Tucked-Away Treasure

Far away from the major cities of Japan sits a custom body shop, which resides among the traditions of Japan with some untraditional builds. Here lies Body Shop Kikuta.

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  • Rides, Japan, Audi, Chrysler, Lexus
  • Rides, Japan, Audi, Chrysler, Lexus
  • Rides, Japan, Audi, Chrysler, Lexus
  • Rides, Japan, Audi, Chrysler, Lexus
  • Rides, Japan, Audi, Chrysler, Lexus
  • Rides, Japan, Audi, Chrysler, Lexus
  • Rides, Japan, Audi, Chrysler, Lexus
  • Rides, Japan, Audi, Chrysler, Lexus
  • Rides, Japan, Audi, Chrysler, Lexus
  • Rides, Japan, Audi, Chrysler, Lexus
  • Rides, Japan, Audi, Chrysler, Lexus
  • Rides, Japan, Audi, Chrysler, Lexus
  • Rides, Japan, Audi, Chrysler, Lexus
  • Rides, Japan, Audi, Chrysler, Lexus
  • Rides, Japan, Audi, Chrysler, Lexus
  • Rides, Japan, Audi, Chrysler, Lexus
  • Rides, Japan, Audi, Chrysler, Lexus
  • Rides, Japan, Audi, Chrysler, Lexus
  • Rides, Japan, Audi, Chrysler, Lexus
  • Rides, Japan, Audi, Chrysler, Lexus

Story: Michael Crenshaw

Photography: Andrew Link

In the hills of Japan, in the small village of Nara, 40 miles southeast of Osaka, an auto body shop sits among the rice fields and small family homes nestled within the mountainous terrain. Body Shop Kikuta is a wonder of automotive craftsmanship, with makes and models of varying car companies filling its massive imprint of body shop, paint booth and storage facilities. Osamu Kikuta—owner, main designer, head painter and the shop’s namesake—looks younger than his age, but his knowledge and attention to detail is vast.

He has been modifying cars for 22 years—beginning in his father’s body shop as a third grader—showcasing his design and pairing styles of differing vehicles. Kikuta’s projects are difficult for most to grasp, mainly because of his mission.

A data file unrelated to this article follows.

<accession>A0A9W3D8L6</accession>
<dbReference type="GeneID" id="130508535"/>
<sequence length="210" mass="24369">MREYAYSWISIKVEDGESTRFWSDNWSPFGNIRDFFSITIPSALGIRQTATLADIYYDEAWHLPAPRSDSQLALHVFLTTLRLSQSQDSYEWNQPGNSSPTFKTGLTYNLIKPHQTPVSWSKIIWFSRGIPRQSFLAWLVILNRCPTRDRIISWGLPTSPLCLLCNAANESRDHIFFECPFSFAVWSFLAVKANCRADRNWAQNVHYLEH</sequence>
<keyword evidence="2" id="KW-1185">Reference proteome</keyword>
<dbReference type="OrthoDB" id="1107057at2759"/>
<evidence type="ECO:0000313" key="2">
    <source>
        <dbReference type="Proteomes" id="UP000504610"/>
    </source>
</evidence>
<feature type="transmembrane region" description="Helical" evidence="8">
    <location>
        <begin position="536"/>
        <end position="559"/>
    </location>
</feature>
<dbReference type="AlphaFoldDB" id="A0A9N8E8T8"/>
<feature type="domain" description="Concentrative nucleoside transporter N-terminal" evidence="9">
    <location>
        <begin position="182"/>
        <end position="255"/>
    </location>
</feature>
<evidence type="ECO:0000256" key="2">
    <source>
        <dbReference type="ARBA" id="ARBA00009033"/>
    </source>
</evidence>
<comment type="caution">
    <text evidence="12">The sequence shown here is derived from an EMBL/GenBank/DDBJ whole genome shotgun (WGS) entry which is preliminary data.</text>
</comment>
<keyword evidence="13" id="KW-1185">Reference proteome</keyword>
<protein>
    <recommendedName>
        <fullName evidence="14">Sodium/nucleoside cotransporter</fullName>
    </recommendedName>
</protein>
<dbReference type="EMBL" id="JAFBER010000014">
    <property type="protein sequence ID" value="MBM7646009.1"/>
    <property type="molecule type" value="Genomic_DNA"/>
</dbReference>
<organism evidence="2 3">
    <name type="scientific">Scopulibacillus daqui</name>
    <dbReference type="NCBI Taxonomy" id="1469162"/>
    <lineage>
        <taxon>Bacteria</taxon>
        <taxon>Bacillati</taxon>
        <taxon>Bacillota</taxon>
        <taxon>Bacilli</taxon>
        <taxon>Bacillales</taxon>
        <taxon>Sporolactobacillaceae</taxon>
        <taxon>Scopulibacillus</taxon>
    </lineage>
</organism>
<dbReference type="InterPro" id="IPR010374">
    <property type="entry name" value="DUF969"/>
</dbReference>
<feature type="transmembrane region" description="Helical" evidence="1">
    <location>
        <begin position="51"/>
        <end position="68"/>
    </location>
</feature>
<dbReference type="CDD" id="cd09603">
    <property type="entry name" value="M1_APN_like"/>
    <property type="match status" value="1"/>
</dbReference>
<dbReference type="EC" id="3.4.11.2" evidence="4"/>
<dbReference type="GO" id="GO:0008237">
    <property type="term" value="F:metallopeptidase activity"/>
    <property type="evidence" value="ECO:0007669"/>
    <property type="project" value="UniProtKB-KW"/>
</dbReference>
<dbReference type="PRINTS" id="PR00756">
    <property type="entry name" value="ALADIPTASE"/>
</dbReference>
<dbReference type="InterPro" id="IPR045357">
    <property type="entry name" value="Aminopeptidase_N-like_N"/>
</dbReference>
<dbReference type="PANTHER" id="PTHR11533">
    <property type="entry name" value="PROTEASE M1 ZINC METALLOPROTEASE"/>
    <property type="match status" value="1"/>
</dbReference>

“[My specialties] are radical new ideas: It’s difficult to identify the car and how it was made,” Kikuta explains.

Cars such as the “Pana Z” on page 86, which owes its distinctive style to three different vehicles: a Nissan 350Z donor car, a Porsche Panamera front clip and a Porsche 911 rear. It’s this type of ingenuity and vision that distinguishes Kikuta from most car customizers, because he becomes his own car manufacturer in some respects. Kikuta will even go so far as to guarantee his customers he will never build two of the same vehicle; the owner will always have the only one in the world.

While Body Shop Kikuta influences many with its unique style, the inspiration comes from what Kikuta has seen across the ocean. He explains that “many, many things [have come from USA style],” with paint being a major modification. One of his techniques, a process called “dragon skin” was pioneered by lowrider legend Steve Deman, who is a close friend of Kikuta’s. Lowriders and Japanese street racers from the ’70s have been a model for Kikuta’s creations, as the cars on these pages show. From his Cadillac Brougham limo on 30s and Fast and the Furious: Tokyo Drift RX-7 replica to the outrageous cross-platform Pana Z, Body Shop Kikuta continues to push the boundaries of Japanese automobile customization with outrageous builds and car-show stunners that will not soon be forgotten.

[For behind the scenes action from this shoot be sure to checkout the video here!]